I opened these guidelines by talking about consent and now, to conclude after discussing how to manage it through negotiation, I would like to return to this concept and elaborate on it.
As I previously stated, consent is an agreement between two (or more) people based on acknowledgment and respect for their own and others’ wishes.
Sometimes in this agreement it is very easy to find common ground when our desires and limits are similar; other times we need some fine-tuning, and other times yet we may realise that our expectations are incompatible. We can find consent in this case too, however, since although no solution can be reached each partner can still respect the other’s wishes, and this constitutes an agreement. It is better to accept that we cannot play together than to force ourselves into something we really don’t feel like doing.
Consent must be
Consent must be clear, explicit, expressed without ambiguity, so that the other person cannot misunderstand it. We must not assume the consent of others as certain unless it was expressed as such. In fact, it may happen that, in the absence of clear information and answers, we project our expectations onto the other person to the point of thinking that “perhaps”, “we’ll see”, “I think so” – or even “no” – may mean “yes”.
Consent must be freely given, i.e. expressed under no pressure. In fact, several elements can influence how our consent is given. First and foremost, we must not be under the influence of substances that may compromise our ability to reason. Additionally, there are explicit or unconscious conditioning factors that may influence our choices, whether dependent on us, the partner, the relationship or the circumstances. We are primarily affected by our character, experience, education and past. We may be conditioned by the belief that we are not good enough, by mood swings, fear of being judged in some way, of displeasing our partner, etc. Then there is the conditioning that may come from the partner, either voluntarily or involuntarily: we may find ourselves consenting to something because the partner is overly insistent or because they make us feel guilty about our possible refusal. Or the conditioning may be of a more hidden nature, due for example to the fact of feeling indebted to a person for some reason, because we are in a situation of work dependence or because we are influenced by a power exchange relationship. Finally, we may also be conditioned by the situation: for example, we may feel obliged to do something because we are being paid to attend an event, a shooting or a performance.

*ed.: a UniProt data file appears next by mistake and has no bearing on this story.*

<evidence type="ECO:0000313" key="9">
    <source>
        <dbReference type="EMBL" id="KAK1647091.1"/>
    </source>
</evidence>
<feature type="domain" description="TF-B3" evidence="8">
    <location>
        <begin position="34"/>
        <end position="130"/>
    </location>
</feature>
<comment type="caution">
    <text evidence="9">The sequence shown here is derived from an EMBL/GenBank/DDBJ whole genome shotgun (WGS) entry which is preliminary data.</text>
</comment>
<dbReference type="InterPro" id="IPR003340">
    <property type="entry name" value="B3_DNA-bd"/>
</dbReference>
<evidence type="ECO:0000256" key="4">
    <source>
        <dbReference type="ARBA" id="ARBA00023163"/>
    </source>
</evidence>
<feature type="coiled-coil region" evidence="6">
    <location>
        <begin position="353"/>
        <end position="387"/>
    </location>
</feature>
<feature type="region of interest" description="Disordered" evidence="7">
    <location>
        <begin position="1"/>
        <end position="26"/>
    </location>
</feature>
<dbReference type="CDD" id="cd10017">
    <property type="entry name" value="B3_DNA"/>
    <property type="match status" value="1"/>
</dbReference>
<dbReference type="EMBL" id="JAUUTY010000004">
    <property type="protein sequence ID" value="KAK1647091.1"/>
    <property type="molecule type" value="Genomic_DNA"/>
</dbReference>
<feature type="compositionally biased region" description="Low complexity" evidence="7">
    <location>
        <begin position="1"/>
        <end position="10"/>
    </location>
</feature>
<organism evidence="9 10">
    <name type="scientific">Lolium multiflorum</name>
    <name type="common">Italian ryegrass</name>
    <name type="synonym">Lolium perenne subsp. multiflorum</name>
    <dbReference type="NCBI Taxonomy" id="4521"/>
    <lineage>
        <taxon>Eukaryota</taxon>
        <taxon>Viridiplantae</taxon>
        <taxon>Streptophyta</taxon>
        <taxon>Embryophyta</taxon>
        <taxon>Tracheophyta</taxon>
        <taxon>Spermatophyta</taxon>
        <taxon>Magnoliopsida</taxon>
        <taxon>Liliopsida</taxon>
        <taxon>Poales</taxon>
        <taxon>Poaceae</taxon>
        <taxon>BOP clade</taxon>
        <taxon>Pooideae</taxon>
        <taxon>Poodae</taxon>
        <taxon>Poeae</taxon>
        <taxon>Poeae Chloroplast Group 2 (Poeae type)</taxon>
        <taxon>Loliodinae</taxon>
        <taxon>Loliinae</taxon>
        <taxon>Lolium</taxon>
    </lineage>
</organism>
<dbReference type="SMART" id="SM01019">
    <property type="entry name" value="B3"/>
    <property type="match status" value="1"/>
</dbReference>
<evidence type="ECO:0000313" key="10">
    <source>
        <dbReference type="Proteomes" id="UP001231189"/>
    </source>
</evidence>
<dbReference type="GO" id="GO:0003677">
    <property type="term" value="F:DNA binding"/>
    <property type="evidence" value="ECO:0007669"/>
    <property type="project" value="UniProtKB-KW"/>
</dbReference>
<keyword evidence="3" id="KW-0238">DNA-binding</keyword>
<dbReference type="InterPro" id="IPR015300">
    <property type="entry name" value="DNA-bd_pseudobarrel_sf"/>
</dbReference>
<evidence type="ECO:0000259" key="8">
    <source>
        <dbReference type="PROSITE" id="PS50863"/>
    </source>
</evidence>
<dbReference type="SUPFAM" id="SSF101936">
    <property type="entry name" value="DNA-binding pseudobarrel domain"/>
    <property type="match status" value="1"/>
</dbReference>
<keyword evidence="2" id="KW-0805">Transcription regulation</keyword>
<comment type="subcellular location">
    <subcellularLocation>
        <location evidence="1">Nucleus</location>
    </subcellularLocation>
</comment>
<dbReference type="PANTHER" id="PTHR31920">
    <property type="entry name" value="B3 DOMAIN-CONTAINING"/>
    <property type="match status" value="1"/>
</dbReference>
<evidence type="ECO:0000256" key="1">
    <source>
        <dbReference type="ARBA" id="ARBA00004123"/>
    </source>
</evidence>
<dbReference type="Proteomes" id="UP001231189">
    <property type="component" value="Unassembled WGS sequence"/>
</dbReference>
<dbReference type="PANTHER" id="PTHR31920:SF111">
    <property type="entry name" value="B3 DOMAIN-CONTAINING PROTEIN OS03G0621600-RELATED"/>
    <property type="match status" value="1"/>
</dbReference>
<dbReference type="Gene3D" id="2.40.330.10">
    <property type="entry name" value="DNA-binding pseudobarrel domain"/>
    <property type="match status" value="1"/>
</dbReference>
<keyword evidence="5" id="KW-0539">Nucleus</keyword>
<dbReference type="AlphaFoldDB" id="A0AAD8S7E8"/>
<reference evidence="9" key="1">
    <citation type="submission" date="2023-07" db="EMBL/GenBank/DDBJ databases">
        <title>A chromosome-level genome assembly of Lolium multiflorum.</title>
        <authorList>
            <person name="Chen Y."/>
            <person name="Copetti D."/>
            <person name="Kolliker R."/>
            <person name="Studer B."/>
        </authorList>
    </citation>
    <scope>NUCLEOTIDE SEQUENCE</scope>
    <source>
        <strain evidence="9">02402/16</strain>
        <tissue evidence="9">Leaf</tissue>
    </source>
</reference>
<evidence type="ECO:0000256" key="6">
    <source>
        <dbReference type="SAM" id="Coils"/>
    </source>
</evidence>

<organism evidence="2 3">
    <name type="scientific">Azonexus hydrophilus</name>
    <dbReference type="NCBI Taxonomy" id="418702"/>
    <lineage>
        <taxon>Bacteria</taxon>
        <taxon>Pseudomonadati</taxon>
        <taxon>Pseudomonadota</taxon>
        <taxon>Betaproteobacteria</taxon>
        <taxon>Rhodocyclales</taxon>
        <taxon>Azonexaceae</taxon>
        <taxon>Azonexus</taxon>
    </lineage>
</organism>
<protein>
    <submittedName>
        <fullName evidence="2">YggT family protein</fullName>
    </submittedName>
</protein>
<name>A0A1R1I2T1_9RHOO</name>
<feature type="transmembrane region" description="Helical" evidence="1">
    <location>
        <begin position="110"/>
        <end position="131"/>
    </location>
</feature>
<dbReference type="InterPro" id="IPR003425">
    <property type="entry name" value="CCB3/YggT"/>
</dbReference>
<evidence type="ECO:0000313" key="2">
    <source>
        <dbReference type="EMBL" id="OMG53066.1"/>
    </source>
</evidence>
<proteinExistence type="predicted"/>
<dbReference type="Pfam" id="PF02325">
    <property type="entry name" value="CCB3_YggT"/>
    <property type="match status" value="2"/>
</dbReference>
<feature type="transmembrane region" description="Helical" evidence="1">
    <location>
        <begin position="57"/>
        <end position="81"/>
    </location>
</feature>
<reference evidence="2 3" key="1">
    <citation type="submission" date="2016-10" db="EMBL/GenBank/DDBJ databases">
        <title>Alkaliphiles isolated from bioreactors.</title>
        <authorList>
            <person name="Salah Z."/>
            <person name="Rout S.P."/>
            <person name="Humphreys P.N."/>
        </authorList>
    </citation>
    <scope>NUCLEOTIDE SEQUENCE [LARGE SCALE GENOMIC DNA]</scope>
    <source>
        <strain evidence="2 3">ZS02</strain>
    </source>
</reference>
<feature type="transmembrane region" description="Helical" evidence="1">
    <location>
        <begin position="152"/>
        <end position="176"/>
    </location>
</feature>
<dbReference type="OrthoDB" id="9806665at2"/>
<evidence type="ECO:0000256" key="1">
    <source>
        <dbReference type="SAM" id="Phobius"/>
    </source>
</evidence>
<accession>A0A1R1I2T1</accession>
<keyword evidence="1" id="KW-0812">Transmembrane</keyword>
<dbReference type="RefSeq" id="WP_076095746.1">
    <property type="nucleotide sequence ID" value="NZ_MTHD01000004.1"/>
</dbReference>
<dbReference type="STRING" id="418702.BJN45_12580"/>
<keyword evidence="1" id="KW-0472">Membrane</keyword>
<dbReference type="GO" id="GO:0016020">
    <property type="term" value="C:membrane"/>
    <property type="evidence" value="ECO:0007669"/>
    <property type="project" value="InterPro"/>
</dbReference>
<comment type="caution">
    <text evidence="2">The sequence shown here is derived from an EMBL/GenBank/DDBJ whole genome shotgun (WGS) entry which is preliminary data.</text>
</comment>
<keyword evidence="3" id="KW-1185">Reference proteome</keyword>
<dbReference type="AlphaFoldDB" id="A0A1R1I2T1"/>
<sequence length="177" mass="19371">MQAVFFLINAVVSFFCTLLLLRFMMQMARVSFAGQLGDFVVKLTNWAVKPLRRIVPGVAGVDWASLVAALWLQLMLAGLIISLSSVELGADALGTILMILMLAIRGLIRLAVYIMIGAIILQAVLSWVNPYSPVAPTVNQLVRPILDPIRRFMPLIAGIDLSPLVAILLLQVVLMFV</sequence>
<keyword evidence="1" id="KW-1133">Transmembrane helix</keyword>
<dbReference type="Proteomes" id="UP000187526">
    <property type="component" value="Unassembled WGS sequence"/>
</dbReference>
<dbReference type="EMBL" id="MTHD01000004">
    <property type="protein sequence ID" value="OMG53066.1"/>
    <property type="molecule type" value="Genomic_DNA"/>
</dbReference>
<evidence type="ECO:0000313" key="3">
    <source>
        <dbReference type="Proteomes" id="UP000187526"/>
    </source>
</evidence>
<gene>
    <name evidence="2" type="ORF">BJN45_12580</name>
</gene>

Consent must be informed, i.e. the result of deliberation and aware of what we are going to do, the risks and peculiarities of a certain practice.
Consent must be specific, i.e. it should only cover certain aspects and not be generalised by analogy; for example, consent given for spanking does not authorise the use of a cane. Also, in general, it should only cover one session and not be given implicitly in case we happen to play with the same person again.
Consent must be reversible, at any time, without having to justify why and without being afraid to risk any consequences.
Finally, consent – unless specific agreements are made – isn’t through a third party. For example, somebody likes to entrust the partner to another person, perhaps to pursue a practice they are not experts in. In such cases it may happen that one partner of the couple negotiates on behalf of the other, especially if there is a domination and submission relationship involved. In my opinion, it is always better to directly address the person we will be playing with, possibly also engaging with their partner.
As we can see, consent requires extreme awareness: often, for various reasons, in everyday life we express ourselves without fully considering the value, meaning and weight of our decisions and it may feel strange or excessive to ask ourselves so many questions, or to go so specifically over certain choices.
We can certainly decide not to set the rules too precisely or to play even when we are not perfectly confident and prepared, but this implies that we have to take responsibility for the fact that not everything could go as we wish.